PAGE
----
[Reply]

    Posted on: Fri, September 13, 2013

  3. Estelle said:

    I read and reviewed this on Sunday, and I guess I just thought it was kind of the point that her immaturity made her act… well, immature.She wasn’t really up for what she thought she was. I liked that twist on the storyline. I couldn’t stop reading either, and I wish there was a bit more to it… I don’t know something to make it more of a well-rounded story (maybe more from her parents or her brother) but for what it was, it made me think a lot and that was enough for me.

    [Reply]

    Posted on: Fri, September 13, 2013

  4. We Heart YA said:

    Haven’t read it yet, but we were thinking about it. If we get to it soon, we’ll come back and share our thoughts!

    We did recently read this other review of it, though: http://www.zoesbookreviews.com/2013/09/the-truth-about-you-and-me-by-amanda.html

    [Reply]

    Posted on: Fri, September 13, 2013

  5. Kristilyn (Reading in Winter) said:

    This was a different read for me … I liked it, but I felt guilty for liking it, like I *shouldn’t* like it. I think the main character’s age really had something to do with her being all swoony and not quite so grown up … really, I think the teacher should’ve clued in at some point. I mean, I would think that if she comes across as not-so-grown-up, he would have noticed that!

    Anyway, great review!

    [Reply]

    Posted on: Fri, September 13, 2013

  6. J.P. Grider said:

    All these comments are making me want to read this. The summary of the book didn’t, but now I’m intrigued.

    [Reply]

    Posted on: Fri, September 13, 2013

  7. Rebecca @ The Library Canary said:

    I’m a little worried about the maturity level of the main character, but I think it’s a great issue to write about. I’m definitely going to check it out to see how the author handles it. It sounds like it was…somewhat good, yet also not? Regardless, I’m still going to read it.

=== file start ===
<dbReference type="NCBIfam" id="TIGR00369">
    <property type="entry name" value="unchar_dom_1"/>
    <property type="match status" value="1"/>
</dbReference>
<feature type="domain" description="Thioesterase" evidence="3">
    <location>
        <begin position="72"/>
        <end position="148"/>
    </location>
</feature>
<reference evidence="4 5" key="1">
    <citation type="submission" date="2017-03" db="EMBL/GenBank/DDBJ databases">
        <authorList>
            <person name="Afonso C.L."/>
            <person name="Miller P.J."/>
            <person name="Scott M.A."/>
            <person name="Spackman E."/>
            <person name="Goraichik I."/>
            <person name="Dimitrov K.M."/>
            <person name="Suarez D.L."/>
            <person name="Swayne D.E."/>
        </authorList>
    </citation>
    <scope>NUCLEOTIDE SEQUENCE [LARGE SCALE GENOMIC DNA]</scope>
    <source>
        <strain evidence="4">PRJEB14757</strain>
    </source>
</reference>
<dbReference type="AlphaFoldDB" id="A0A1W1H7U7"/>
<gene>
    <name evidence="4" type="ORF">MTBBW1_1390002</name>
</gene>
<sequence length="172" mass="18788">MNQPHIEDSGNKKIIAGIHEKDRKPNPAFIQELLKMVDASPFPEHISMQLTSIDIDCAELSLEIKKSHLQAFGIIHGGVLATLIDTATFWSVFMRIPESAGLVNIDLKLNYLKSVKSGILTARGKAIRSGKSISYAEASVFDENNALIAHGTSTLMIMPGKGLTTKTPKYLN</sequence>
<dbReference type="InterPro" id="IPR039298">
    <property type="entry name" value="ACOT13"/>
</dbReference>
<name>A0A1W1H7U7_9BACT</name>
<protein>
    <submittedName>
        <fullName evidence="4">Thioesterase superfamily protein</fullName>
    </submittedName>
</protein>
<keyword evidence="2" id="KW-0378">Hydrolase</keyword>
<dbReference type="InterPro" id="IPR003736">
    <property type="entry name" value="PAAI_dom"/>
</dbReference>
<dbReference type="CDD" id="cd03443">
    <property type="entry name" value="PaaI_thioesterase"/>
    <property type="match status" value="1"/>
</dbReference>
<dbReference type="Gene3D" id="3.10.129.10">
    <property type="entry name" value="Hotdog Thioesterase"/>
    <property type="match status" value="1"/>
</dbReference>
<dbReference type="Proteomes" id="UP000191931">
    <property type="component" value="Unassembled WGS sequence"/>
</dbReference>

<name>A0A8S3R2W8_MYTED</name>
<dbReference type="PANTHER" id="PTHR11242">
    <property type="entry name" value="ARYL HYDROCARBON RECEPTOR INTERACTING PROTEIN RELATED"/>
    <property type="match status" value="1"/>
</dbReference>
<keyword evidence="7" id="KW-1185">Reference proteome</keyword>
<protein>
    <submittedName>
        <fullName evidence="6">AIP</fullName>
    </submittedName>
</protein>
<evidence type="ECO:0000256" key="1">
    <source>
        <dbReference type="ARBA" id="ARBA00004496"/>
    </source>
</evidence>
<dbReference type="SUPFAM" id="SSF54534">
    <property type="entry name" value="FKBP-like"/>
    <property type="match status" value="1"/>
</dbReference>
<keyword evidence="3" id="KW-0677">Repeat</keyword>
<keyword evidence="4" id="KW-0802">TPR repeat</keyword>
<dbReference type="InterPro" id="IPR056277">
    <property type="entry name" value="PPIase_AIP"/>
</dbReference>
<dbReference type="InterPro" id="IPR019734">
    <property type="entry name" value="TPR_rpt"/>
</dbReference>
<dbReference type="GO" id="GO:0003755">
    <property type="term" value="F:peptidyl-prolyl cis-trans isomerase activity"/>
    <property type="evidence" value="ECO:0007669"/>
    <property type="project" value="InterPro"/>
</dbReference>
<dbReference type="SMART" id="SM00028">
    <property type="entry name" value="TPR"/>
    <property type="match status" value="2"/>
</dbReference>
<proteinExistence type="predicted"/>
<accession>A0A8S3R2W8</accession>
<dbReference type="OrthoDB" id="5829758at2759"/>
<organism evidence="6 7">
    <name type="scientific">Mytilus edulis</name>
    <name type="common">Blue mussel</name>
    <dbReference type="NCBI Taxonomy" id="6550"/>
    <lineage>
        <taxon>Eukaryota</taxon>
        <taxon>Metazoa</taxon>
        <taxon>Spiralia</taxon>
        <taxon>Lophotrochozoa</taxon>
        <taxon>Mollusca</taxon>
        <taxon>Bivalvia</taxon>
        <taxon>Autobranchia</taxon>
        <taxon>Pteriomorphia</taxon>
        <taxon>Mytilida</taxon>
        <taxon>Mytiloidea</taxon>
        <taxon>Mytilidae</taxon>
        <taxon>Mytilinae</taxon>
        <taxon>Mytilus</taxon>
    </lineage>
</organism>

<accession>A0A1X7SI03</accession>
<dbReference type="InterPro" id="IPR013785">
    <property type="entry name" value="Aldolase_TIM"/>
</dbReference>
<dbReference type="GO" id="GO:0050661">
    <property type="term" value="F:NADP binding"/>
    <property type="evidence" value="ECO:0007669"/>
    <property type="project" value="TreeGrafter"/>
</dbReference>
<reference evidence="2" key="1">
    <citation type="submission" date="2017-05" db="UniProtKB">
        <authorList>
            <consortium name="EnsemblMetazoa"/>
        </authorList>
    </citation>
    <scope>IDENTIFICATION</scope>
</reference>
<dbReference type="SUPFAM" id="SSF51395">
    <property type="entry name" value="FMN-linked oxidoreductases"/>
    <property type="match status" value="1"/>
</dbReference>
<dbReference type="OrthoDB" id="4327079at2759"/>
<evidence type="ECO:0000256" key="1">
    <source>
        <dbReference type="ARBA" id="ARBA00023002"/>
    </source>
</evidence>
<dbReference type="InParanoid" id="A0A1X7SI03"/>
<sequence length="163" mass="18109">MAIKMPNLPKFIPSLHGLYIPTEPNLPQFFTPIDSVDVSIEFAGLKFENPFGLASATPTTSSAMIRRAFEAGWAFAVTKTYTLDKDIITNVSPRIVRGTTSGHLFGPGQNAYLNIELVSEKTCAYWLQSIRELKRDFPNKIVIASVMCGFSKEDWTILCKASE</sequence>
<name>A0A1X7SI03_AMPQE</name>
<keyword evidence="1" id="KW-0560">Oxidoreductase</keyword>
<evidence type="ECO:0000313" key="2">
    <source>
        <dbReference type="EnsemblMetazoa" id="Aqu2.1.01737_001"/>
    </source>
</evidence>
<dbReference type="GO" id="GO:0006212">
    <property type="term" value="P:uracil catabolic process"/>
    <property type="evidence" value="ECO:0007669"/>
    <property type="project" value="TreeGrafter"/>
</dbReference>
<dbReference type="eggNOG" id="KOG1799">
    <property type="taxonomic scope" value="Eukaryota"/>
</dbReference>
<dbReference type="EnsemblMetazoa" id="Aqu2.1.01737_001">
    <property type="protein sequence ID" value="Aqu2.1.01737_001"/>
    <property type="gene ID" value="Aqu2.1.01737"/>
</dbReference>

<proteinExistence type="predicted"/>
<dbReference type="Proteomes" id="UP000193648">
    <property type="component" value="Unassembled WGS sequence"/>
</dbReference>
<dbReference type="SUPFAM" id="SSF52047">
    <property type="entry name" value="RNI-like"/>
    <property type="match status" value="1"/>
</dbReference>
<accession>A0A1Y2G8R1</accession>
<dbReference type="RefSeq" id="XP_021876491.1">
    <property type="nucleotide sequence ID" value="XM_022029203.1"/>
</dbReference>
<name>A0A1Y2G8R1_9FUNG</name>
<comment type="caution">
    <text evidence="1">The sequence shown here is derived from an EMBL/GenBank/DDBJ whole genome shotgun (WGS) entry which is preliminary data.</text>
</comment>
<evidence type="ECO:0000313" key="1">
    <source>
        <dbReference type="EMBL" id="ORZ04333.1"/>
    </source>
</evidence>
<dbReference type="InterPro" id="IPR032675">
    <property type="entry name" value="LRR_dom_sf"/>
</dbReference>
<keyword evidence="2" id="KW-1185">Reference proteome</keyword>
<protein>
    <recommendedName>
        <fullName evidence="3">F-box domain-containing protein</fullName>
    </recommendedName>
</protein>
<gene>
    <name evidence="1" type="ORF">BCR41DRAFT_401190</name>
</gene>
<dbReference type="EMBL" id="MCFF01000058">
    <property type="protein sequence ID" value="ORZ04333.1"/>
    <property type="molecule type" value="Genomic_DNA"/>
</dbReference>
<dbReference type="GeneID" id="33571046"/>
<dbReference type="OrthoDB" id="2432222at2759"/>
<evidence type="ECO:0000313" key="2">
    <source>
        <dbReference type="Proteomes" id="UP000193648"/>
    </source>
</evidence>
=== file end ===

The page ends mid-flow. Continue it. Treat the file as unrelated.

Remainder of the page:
[Reply]

    Posted on: Fri, September 13, 2013

  8. Miranda @ Tempest Books said:

    The synopsis of this totally has me hooked…I love a good student-teacher relationship book. But I’m not sure if the ages are going to creep me out too much, haha. This is in my review pile, and I hope to get to it soon!

    [Reply]

    Posted on: Fri, September 13, 2013

  9. Abria @ Read. Write. Discuss. said:

    This one didn’t really impress me either. It was like reading a train wreck in slow motion. You know it won’t end well, and the letter-writing construct was weird, but I kept reading just to see how badly she would screw it all up. That was really all that motivated me to keep reading.

    [Reply]

    Posted on: Fri, September 13, 2013

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    [Reply]

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    [Reply]

    Posted on: Fri, September 13, 2013